Employers Cut More Jobs Than Expected In June
RENEE MONTAGNE, host:
The Labor Department has new data this morning on unemployment, and it's not good. The U.S. economy lost 467,000 jobs in June. That puts the unemployment rate at 9.5 percent. The job losses are much higher than most analysts had expected. NPR's Yuki Noguchi is following this story and joins us now. Good morning.
YUKI NOGUCHI: Good morning.
MONTAGNE: And what does this disappointing job report add up to?
NOGUCHI: Well, it's basically a measure of just how deep this recession is, and it's also possibly an indication that the economy isn't yet responding well to the double shocks it's been dealing with, namely banking and housing. And, you know, since the beginning of the recession, which is now over a year and a half ago, the number of Americans without work has more than doubled. And that would be 15 million people right now - nearly that many.
MONTAGNE: Remind us how this plays out in the larger economy, what the ripple effect is.
NOGUCHI: Yeah, well, there's, of course, the personal toll, which - you know, if you've lost your job, it's hard to find one. And one testament to that is that the long-term unemployment rate - those are people who've been looking for jobs for more than six months - is now nearly four-and-a-half million. But, you know, as far as the larger impact goes, the number of jobs lost has a huge bearing on the housing market. It's probably the biggest indicator of whether people will be able to pay their mortgages. And if, of course, people can't pay their mortgages, they might foreclose. That puts more pressure on the housing prices, which makes people feel poorer, and they spend less money. And then the job - you know, the businesses end up cutting more jobs. And that's the sort of cyclical beast that is this economy.
MONTAGNE: And people were hoping that the $790 billion stimulus package would start having an effect by now. These jobless numbers, do they mean that it is not?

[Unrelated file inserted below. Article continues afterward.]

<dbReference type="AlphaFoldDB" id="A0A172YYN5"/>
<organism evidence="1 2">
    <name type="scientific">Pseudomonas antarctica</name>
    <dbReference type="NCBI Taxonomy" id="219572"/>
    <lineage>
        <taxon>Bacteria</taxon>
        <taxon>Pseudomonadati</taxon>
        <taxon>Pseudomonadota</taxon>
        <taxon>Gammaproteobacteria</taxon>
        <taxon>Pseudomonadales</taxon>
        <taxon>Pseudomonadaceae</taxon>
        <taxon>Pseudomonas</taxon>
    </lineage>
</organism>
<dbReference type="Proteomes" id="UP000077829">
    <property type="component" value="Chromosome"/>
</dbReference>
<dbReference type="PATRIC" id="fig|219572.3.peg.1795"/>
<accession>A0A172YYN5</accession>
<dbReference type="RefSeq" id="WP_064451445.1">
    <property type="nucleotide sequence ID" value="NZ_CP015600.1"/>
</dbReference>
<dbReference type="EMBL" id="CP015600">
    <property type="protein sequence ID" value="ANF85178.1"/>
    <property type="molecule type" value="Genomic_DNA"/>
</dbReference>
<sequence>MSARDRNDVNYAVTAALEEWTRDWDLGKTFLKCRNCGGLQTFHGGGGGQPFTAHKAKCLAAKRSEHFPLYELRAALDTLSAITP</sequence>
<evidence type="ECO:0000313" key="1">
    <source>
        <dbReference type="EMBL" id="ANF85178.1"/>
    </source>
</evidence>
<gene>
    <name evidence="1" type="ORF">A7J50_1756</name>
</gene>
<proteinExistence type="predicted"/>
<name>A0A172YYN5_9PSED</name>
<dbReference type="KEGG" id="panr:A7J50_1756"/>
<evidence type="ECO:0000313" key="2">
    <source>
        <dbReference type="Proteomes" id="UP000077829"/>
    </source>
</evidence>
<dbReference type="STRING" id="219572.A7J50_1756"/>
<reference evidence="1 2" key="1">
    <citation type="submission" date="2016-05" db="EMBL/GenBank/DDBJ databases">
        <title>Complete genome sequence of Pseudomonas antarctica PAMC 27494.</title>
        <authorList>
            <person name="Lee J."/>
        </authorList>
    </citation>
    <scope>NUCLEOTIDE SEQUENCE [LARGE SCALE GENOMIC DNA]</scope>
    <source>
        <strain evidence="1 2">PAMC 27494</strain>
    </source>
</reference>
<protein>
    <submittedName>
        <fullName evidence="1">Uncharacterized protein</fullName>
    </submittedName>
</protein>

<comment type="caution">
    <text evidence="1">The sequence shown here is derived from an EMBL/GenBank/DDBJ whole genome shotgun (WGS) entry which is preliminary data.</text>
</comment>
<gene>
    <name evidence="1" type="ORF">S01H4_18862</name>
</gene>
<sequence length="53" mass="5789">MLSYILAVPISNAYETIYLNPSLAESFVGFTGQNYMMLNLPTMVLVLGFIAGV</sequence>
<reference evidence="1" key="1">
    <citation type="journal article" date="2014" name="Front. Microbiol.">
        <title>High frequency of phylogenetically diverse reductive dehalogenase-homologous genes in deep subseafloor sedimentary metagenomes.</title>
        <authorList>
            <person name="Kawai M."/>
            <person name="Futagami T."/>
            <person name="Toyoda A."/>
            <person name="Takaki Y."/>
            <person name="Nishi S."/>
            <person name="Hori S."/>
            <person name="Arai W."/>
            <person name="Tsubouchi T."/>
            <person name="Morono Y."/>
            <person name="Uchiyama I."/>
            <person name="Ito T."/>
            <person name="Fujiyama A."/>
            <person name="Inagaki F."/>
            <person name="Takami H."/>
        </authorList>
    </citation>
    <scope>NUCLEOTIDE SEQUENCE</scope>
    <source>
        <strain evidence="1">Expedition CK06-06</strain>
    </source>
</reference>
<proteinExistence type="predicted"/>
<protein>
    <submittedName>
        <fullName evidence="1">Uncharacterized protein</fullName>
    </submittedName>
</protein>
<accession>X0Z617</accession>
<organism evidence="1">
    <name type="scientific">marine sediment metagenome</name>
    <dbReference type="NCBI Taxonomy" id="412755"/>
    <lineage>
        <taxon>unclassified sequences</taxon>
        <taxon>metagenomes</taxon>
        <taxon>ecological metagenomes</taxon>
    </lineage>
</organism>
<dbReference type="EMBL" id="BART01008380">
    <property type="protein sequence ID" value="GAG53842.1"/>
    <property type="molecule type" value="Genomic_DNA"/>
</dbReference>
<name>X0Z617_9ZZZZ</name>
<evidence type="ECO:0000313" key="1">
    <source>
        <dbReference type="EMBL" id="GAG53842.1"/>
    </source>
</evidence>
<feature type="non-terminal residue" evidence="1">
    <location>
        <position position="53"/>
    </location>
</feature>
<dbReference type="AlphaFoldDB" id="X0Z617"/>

NOGUCHI: Well, Renee, it could be too soon to say. The administration obviously said that that stimulus package was supposed to create or save three million jobs. But that money was just sprinkled all over place, like tax breaks to try to boost short-term spending, as well as long-term projects like rebuilding highways and roads. Economists did say that the effect should start kicking in around now across a bunch of industries, but, you know, it's hard to say whether we're actually seeing that now.
MONTAGNE: Although people were talking about signs of improvement in the economy. You were hearing language like green shoots from some officials and the president. What about that?
NOGUCHI: Well, what you're seeing is mixed signs. So, you know, existing home sales are up, for example, which hopeful because, obviously, that's been a huge drag on the economy. And, you know, the shrinkage in the manufacturing sector has also slowed, meaning maybe there's some demand around the corner for goods. But, for example, we saw a consumer confidence survey yesterday that shows people are still worried about their jobs. And if people are worried, they'll spend less. And that means that the recovery gets pushed up further.
MONTAGNE: Well, are they spending less on everything?
NOGUCHI: Well, in particular, big-ticket items like cars. Yesterday, there was a report that new vehicle sales last month were down by nearly a third compared to last year. And that's the sort of thing that has broader impact, because there's so many jobs tied to the auto industry. And in a nutshell, that's why we're not out of the woods yet. You know, one economist I talked to yesterday says, you know, he expects the unemployment rate to keep going upward to 10.5 percent before it improves.
MONTAGNE: Yuki, thanks very much for joining us.
NOGUCHI: Thank you, Renee.
MONTAGNE: NPR's Yuki Noguchi on news today that unemployment is now 9.5 percent.
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